|August 2007 Newsletter
As we were about to have our Webmaster place our July Newsletter onto the website, DGAC alerted us that DOT/PHMSA published a proposed rule in the July 2nd Federal Register.
That and other business developments kept pushing the newsletter back further until we finally gave up and transformed it to an August Newsletter.
In HM-206F the Pipeline and Hazardous Materials Safety Administration (PHMSA) is proposing a significant change in how the 24-hour emergency phone contact will be identified on shipping papers (hazmat/dangerous goods documents).
PHMSA proposes to require the person who offers a hazardous material for transportation and who uses an emergency response service provider such as Chemtel, Chemtrec, Infotrac, or 3E Company, must be identified clearly by name or contract number on any subsequent shipping papers that use the service provider's emergency response number.
PHMSA also clarifies that when new documents are substituted or replace the original documents from the shipper, the original offeror (shipper) must be identified in relation to that emergency response number. If the shipper changes on subsequent documentation and provides its own phone number it must identify by name its own valid telephone number.
FOR FURTHER INFORMATION CONTACT: Joan McIntyre, Office of Hazardous
Next, we explained that nickel cadmium batteries, if packaged to prevent short circuits and damage, would be non-regulated (not restricted for you air shippers). See the entries for batteries in Appendix A of the IATA Dangerous Goods Regulations.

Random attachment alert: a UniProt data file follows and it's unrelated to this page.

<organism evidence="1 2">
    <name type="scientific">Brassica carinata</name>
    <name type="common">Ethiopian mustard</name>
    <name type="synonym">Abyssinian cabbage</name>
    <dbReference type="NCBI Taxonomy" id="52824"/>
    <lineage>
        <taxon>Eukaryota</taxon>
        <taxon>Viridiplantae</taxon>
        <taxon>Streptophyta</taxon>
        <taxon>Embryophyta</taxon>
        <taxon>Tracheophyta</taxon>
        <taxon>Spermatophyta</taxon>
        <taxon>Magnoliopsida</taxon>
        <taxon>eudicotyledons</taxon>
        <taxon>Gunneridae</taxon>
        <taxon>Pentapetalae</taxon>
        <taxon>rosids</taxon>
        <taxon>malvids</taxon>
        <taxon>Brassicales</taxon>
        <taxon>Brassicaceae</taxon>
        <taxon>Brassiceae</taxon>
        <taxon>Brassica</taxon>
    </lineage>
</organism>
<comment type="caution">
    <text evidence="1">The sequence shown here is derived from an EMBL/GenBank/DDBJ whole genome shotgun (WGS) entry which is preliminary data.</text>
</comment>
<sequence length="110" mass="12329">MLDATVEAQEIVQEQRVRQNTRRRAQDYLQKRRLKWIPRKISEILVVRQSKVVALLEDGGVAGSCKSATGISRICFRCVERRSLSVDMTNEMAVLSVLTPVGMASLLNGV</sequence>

There are four advisories dealing with batteries. One in particular deals with inadequate or inaccurate MSDSs and is well worth a little of your time if you ship batteries, or, for that matter, any potential dangerous goods.
Which leads us to a lengthy quest for 3 decent MSDSs that we recently encountered...
Material Safety Data Sheets (MSDS)
A forwarder client recently sent us 3 MSDS, each one 2 pages, where the shipper failed to identify any of the ingredients and claimed that the chemicals were not hazardous.
No ingredients were indicated; no chemical properties were shown on the data sheets except for an "estimated" pH value; no flash points; the only instructions were to wear a face shield and rubber gloves.
The potential client/shipper wanted us to issue a letter to the carrier indicating that the three chemicals were not hazardous. After many e-mails back and forth with the shipper (it was like pulling teeth), this is the result . Still inadequate, yes. But at least the manufacture has started the learning process, we hope.
The deadline for Security Threat Assessment submissions for agents (sub-contractors) of indirect air carriers was July 15, 2007.
After the above date aircraft operators and indirect air carriers (air freight forwarders) may not allow unescorted access to air cargo for any individual unless the operator has submitted the information for that individual to TSA.
Every employee of R-A Specialists has successfully passed TSA's Security Threat Assessment and Training Program.
Dangerous Goods Advisory Council
November 14-16, 2007
Join DGAC this November in the beautiful city of Santa Fe, New Mexico for the 29th Annual Conference and Hazardous Materials Transportation Exposition.
Check the DGAC Website for additional information at www.dgac.org